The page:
Reducing the socio-economic achievement gap in children

Professor Sule Alan

Professor Sule Alan

Children from poorer backgrounds fall behind on most developmental measures from a very early age. How can we help them to close the gap?

The challenge

Research has shown that in most countries children from poorer backgrounds tend to fall behind their peers in terms of their physical, psychological and social development very early on. This socio-economic achievement gap is one of the major obstacles to policies that aim to promote social mobility and reduce inequality.

Our project

Our project is a unique educational programme that involves designing and evaluating classroom based educational interventions that aim to nurture key skills such as self-control, patience, grit, curiosity and creativity – all of which are considered pivotal to enhanced achievement.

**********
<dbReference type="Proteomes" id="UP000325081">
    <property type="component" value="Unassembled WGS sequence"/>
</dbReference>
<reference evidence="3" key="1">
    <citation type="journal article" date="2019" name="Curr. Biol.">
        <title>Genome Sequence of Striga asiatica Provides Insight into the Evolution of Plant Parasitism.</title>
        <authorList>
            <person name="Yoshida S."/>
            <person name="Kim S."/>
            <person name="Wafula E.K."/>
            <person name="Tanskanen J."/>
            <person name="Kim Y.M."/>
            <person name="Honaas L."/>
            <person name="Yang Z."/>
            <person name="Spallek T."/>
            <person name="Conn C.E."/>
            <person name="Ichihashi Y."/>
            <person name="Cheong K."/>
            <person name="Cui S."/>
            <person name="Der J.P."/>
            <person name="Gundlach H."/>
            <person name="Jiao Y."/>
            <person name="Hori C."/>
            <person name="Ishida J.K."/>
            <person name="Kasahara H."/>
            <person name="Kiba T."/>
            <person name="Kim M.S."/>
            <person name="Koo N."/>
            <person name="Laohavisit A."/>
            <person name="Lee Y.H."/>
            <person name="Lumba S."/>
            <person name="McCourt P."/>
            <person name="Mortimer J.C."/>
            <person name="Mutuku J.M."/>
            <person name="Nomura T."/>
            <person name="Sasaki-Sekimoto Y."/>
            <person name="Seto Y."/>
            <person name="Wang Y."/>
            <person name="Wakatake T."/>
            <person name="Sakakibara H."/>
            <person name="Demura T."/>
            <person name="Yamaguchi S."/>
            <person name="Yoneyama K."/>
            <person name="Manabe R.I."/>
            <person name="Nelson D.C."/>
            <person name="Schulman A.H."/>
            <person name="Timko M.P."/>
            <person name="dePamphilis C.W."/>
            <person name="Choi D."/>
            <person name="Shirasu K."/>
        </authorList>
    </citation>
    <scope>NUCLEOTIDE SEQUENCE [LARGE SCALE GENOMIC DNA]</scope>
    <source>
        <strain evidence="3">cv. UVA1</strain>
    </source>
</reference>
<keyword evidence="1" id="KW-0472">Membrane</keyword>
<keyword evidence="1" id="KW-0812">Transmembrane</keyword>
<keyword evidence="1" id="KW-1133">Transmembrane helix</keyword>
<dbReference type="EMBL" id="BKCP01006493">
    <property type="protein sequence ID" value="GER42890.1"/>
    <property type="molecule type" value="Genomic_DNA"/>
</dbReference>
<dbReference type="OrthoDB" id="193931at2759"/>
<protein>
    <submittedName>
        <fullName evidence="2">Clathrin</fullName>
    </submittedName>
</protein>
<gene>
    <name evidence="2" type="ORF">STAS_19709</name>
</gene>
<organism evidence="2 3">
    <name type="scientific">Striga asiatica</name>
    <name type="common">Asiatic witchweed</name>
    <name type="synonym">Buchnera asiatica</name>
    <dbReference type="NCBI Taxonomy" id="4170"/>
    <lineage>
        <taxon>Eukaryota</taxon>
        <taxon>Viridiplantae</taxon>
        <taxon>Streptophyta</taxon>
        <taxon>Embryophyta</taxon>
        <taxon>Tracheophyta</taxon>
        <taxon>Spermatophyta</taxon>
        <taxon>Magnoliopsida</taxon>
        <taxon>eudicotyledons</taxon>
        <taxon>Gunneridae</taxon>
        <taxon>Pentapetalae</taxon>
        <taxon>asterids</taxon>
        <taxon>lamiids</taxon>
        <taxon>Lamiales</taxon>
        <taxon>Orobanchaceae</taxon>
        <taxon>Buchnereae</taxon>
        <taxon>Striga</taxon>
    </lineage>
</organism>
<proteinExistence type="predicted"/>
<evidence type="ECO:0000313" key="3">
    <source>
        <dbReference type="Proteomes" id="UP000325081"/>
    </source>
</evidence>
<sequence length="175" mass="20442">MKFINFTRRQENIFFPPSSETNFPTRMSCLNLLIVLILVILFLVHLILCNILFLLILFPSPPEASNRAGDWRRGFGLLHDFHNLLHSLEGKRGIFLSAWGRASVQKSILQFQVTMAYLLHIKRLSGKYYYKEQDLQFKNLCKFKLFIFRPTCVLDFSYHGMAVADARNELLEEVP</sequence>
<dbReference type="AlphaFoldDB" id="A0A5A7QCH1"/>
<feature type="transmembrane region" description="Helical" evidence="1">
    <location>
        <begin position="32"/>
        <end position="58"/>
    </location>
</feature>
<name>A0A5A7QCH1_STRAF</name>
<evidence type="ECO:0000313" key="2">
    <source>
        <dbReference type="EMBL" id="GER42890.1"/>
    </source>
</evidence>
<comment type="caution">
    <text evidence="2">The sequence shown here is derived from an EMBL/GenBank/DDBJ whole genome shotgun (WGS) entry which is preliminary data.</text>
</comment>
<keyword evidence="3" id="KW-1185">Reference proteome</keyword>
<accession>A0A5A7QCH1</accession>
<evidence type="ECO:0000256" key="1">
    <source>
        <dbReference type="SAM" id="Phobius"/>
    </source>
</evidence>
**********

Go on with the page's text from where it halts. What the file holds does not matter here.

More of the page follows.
Educational materials that we have created have been given to elementary school children in Turkey, through collaboration with their Ministry of Education. We have now begun to scientifically evaluate the impact of these interventions and are finding that it is entirely possible to enhance achievement by fostering these vital skills.

We are therefore working towards offering cost-effective ways of mitigating the gender and socio-economic achievement gaps observed in many countries, including the UK.

Findings so far

An educational programme that used case studies and classroom activities to improve children's ability to imagine their future-selves whilst emphasising forward looking behaviour led to more patient decision making and a lower incidence of behavioural problems.

When children and teachers are exposed to the notion that success stems from hard work and effort, as opposed to an innate ability or intelligence, they exhibit increased challenge-seeking behaviour and perseverance when faced with setbacks. This in turn has a positive effect on the academic outcomes of the children, particularly in mathematics. The same view encourages girls to be more competitive, especially after they were discouraged by setbacks.

Research team

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